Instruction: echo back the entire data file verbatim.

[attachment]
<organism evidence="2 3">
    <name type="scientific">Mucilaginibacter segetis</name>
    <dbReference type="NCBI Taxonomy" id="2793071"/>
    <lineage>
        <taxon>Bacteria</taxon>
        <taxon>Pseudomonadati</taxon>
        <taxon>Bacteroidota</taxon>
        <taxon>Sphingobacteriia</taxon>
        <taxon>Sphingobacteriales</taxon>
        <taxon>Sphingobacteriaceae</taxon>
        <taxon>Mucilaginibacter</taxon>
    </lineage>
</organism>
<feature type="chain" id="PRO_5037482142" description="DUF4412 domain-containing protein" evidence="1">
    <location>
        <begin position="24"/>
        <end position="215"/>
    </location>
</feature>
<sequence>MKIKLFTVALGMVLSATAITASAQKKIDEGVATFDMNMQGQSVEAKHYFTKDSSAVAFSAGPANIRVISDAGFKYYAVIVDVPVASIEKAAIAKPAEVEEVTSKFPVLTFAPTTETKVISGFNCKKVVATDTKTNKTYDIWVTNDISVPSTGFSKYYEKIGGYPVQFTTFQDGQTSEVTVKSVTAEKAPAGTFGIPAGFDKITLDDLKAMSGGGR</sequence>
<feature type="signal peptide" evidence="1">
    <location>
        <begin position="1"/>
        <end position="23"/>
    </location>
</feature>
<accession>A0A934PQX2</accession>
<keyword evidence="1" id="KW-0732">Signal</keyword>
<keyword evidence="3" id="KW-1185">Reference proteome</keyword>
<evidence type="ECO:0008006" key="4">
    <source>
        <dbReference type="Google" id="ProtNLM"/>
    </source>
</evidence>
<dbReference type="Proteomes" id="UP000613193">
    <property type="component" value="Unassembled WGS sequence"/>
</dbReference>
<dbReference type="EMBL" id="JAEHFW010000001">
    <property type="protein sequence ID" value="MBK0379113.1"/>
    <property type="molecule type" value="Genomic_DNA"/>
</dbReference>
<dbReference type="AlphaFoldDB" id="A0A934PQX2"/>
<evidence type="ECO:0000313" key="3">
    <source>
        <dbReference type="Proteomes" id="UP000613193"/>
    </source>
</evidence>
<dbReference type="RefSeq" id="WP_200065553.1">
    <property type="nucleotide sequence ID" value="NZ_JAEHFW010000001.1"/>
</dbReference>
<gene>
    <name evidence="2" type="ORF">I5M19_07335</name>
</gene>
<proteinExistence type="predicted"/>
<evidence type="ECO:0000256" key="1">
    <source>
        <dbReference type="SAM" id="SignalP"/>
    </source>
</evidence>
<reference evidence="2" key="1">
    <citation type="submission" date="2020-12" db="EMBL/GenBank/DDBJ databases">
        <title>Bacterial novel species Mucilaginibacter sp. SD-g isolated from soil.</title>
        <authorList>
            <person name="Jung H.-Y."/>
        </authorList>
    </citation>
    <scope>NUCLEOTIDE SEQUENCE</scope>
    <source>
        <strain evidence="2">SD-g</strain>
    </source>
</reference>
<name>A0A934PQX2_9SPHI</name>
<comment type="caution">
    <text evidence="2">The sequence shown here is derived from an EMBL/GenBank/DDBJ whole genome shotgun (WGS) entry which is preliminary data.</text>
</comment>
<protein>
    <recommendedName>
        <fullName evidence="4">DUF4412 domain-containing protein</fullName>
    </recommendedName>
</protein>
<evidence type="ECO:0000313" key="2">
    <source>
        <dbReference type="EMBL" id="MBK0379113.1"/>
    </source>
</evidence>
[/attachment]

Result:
<organism evidence="2 3">
    <name type="scientific">Mucilaginibacter segetis</name>
    <dbReference type="NCBI Taxonomy" id="2793071"/>
    <lineage>
        <taxon>Bacteria</taxon>
        <taxon>Pseudomonadati</taxon>
        <taxon>Bacteroidota</taxon>
        <taxon>Sphingobacteriia</taxon>
        <taxon>Sphingobacteriales</taxon>
        <taxon>Sphingobacteriaceae</taxon>
        <taxon>Mucilaginibacter</taxon>
    </lineage>
</organism>
<feature type="chain" id="PRO_5037482142" description="DUF4412 domain-containing protein" evidence="1">
    <location>
        <begin position="24"/>
        <end position="215"/>
    </location>
</feature>
<sequence>MKIKLFTVALGMVLSATAITASAQKKIDEGVATFDMNMQGQSVEAKHYFTKDSSAVAFSAGPANIRVISDAGFKYYAVIVDVPVASIEKAAIAKPAEVEEVTSKFPVLTFAPTTETKVISGFNCKKVVATDTKTNKTYDIWVTNDISVPSTGFSKYYEKIGGYPVQFTTFQDGQTSEVTVKSVTAEKAPAGTFGIPAGFDKITLDDLKAMSGGGR</sequence>
<feature type="signal peptide" evidence="1">
    <location>
        <begin position="1"/>
        <end position="23"/>
    </location>
</feature>
<accession>A0A934PQX2</accession>
<keyword evidence="1" id="KW-0732">Signal</keyword>
<keyword evidence="3" id="KW-1185">Reference proteome</keyword>
<evidence type="ECO:0008006" key="4">
    <source>
        <dbReference type="Google" id="ProtNLM"/>
    </source>
</evidence>
<dbReference type="Proteomes" id="UP000613193">
    <property type="component" value="Unassembled WGS sequence"/>
</dbReference>
<dbReference type="EMBL" id="JAEHFW010000001">
    <property type="protein sequence ID" value="MBK0379113.1"/>
    <property type="molecule type" value="Genomic_DNA"/>
</dbReference>
<dbReference type="AlphaFoldDB" id="A0A934PQX2"/>
<evidence type="ECO:0000313" key="3">
    <source>
        <dbReference type="Proteomes" id="UP000613193"/>
    </source>
</evidence>
<dbReference type="RefSeq" id="WP_200065553.1">
    <property type="nucleotide sequence ID" value="NZ_JAEHFW010000001.1"/>
</dbReference>
<gene>
    <name evidence="2" type="ORF">I5M19_07335</name>
</gene>
<proteinExistence type="predicted"/>
<evidence type="ECO:0000256" key="1">
    <source>
        <dbReference type="SAM" id="SignalP"/>
    </source>
</evidence>
<reference evidence="2" key="1">
    <citation type="submission" date="2020-12" db="EMBL/GenBank/DDBJ databases">
        <title>Bacterial novel species Mucilaginibacter sp. SD-g isolated from soil.</title>
        <authorList>
            <person name="Jung H.-Y."/>
        </authorList>
    </citation>
    <scope>NUCLEOTIDE SEQUENCE</scope>
    <source>
        <strain evidence="2">SD-g</strain>
    </source>
</reference>
<name>A0A934PQX2_9SPHI</name>
<comment type="caution">
    <text evidence="2">The sequence shown here is derived from an EMBL/GenBank/DDBJ whole genome shotgun (WGS) entry which is preliminary data.</text>
</comment>
<protein>
    <recommendedName>
        <fullName evidence="4">DUF4412 domain-containing protein</fullName>
    </recommendedName>
</protein>
<evidence type="ECO:0000313" key="2">
    <source>
        <dbReference type="EMBL" id="MBK0379113.1"/>
    </source>
</evidence>